National Healthcare Debate Rages On
The media and all of its pundits have heavily debated the landmark ruling by the U.S. Supreme Court on the Affordable Health Care Act signed by President Barack Obama on March 23, 2010. Many people have already weighed in on the legal merits of the case and on its impact on healthcare in this country and on its economic and political ramifications.
The written opinion in this case is long and at times difficult to read and understand. From a legal standpoint there are really only two significant points that are articulated by the Court.
First, the opinion states that Congress cannot force states to participate in an expanded version of Medicaid by threatening to withhold all Medicaid funding from states who do not comply with that portion of the law.
The federal government currently reimburses states about 57 cents for every dollar spent on Medicaid payments. The healthcare law contains a provision that requires the federal government in 2014 through 2016 to reimburse states at a 100% rate, if they expand Medicaid coverage to include anyone living in a family whose earned income is 133% or less of the figure considered to be at the poverty level. That level is currently just over $25,000 for a family of three people. So if a person is in a family that has an annual earned income of about $33,000 or less that person would be eligible for Medicaid under the more liberal standards of the new law.
The federal contribution will slowly decline between 2016 and 2020 until it reaches 90% in 2020. The law as originally written would have cut off all Medicaid funding to states who refused to adopt the expanded law. The Court’s opinion stated that Congress cannot utilize such a draconian tactic. The justices reasoned that Congress can easily fix this problem by amending the law to allow partial Medicaid reimbursement to states that do not choose to adopt the expanded standards in 2014.
The second major point to remember about this decision is that the Court has ruled that Congress does have taxation powers under the Commerce Clause of the U.S. Constitution and under the 16th Amendment to the Constitution (passed in 1913). This taxation power is broad in scope and Congress can levy a “tax” in the form of a penalty in 2014 and beyond for people who refuse to comply with the new law’s requirement making it mandatory for almost everyone to purchase health insurance. This power is reserved for Congress and the states cannot pass laws blocking such a move by Congress.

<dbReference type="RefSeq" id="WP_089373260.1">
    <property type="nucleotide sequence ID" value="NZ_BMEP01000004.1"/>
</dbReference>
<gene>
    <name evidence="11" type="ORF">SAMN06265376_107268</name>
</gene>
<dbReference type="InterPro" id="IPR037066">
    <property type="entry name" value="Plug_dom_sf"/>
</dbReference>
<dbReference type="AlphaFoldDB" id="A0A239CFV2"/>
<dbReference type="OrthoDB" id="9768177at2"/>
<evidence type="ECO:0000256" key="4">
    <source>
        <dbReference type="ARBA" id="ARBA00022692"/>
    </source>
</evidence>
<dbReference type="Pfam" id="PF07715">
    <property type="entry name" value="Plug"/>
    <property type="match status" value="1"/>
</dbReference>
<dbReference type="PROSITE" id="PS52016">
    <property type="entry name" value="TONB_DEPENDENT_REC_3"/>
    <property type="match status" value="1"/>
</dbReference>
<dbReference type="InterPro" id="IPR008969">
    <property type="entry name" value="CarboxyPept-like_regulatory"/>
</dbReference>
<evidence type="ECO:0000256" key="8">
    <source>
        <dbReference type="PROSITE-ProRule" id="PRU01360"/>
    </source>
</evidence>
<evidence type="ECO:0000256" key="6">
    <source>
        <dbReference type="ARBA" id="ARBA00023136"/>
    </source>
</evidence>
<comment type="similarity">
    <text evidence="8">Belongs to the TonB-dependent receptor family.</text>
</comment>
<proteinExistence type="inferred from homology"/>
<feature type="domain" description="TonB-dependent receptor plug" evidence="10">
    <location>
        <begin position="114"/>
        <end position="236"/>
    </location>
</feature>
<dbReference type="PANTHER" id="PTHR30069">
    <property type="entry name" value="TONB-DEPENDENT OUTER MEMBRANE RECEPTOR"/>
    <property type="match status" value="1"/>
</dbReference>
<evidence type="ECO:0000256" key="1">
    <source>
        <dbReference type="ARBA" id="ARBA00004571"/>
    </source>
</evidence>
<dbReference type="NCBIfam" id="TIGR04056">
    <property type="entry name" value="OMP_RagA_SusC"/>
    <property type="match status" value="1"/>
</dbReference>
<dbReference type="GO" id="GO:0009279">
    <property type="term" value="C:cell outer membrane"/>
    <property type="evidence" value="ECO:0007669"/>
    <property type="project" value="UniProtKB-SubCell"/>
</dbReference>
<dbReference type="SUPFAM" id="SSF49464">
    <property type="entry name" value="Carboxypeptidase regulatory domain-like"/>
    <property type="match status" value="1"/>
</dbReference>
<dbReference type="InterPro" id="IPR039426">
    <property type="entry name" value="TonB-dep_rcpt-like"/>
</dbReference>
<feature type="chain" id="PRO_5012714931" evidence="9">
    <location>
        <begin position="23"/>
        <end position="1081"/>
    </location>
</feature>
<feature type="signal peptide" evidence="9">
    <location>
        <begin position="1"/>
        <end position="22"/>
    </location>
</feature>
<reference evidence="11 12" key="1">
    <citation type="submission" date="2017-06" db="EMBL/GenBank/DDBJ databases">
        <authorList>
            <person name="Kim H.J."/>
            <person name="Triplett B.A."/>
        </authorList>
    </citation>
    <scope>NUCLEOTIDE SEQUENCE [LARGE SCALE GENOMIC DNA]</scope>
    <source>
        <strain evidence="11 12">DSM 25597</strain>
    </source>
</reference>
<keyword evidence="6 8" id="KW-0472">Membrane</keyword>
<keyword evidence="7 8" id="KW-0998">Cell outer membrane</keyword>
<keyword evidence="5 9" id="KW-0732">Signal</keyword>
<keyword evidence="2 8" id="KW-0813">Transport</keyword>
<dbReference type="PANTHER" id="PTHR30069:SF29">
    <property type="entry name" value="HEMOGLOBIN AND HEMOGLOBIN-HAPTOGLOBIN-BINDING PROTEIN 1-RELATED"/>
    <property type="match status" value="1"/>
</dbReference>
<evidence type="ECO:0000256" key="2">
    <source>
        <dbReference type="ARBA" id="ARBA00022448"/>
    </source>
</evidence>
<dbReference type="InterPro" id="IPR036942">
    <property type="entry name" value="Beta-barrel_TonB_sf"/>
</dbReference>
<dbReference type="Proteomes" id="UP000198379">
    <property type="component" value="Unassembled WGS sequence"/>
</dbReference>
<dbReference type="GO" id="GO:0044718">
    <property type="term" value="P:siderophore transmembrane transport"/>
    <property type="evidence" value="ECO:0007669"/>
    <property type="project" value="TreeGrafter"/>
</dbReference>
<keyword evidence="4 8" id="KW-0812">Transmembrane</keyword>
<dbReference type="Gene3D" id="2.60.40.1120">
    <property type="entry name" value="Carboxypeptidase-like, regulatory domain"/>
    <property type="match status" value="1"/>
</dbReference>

Lost in all of the commentary about the Supreme Court decision is the impact that the new law may have on the health and welfare of the American people. A recent report by the advocacy group, Families USA, contained numbers on people in the U.S. who die because of a lack of healthcare coverage. The report built on data supplied by the National Institute of Medicine that concluded some 18,000 Americans between the ages of 18 and 64 died in 2000 because of lack of access to medical care. By 2010, that number was estimated to be 26,100.
One reason for these deaths is that people who don’t have health insurance coverage typically fail to seek care for a medical problem until it is too late. People don’t go to a doctor because they can’t afford to pay the costs themselves, if they don’t have health insurance coverage.
There is no question that people in America are overweight as a group. People suffer from a number of ailments associated with obesity such as Type-2 diabetes, hypertension, joint problems, etc. News outlets constantly air stories calling on people to eat better and to exercise more.
The American Council on Exercise (ACE) issued a press release shortly after the Supreme Court issued its ruling in effect upholding the Affordable Healthcare Act. The ACE statement indicated that now is a good time to remind everyone of the importance of leading a healthy, active lifestyle, as emphasized by the statement of ACE President and CEO Scott Goudeseune.
He said: “As America moves into a new age of healthcare, it is now up to Americans to recognize that the key to being a healthier nation starts with embracing a healthy lifestyle. A significant portion of healthcare costs are preventable through the long-term adoption of exercise, proper nutrition and wellness programs. Making better choices at home and at the workplace will have an incredible impact on our overall health. At the American Council on Exercise, we will continue our mission to build bridges between the fitness industry and corporate America, provide education and research for the public, and expand our army of well-educated fitness professionals dedicated to empowering Americans to live their most fit lives.”
Despite all the political rhetoric, it is worth remembering that much of our healthcare expenditures could be cut back, if we simply adopted healthier eating and exercise habits. There is a famous cartoon in the old comic strip series Pogo, where the main character has a moment of understanding about human nature and utters the phrase: “We have met the enemy and he is us.”
Whether what many have dubbed “Obamacare” is a good solution to our healthcare problems in this country remains to be seen. Let’s not lose sight of the fact, however, that there is no doubt that we can save money and improve the quality of our lives, if we simply live healthier ones. All of us have that ability and we don’t need a law or Supreme Court ruling to make it happen.
Dr. Greg Tyler, Esq., is The Sport Digest editor and the Library Director/Archivist at the United States Sports Academy. Before joining the Academy, Tyler practiced law for a number of years. He also currently teaches online classes on sports issues at the Academy and in the past Tyler has lectured on intellectual property law.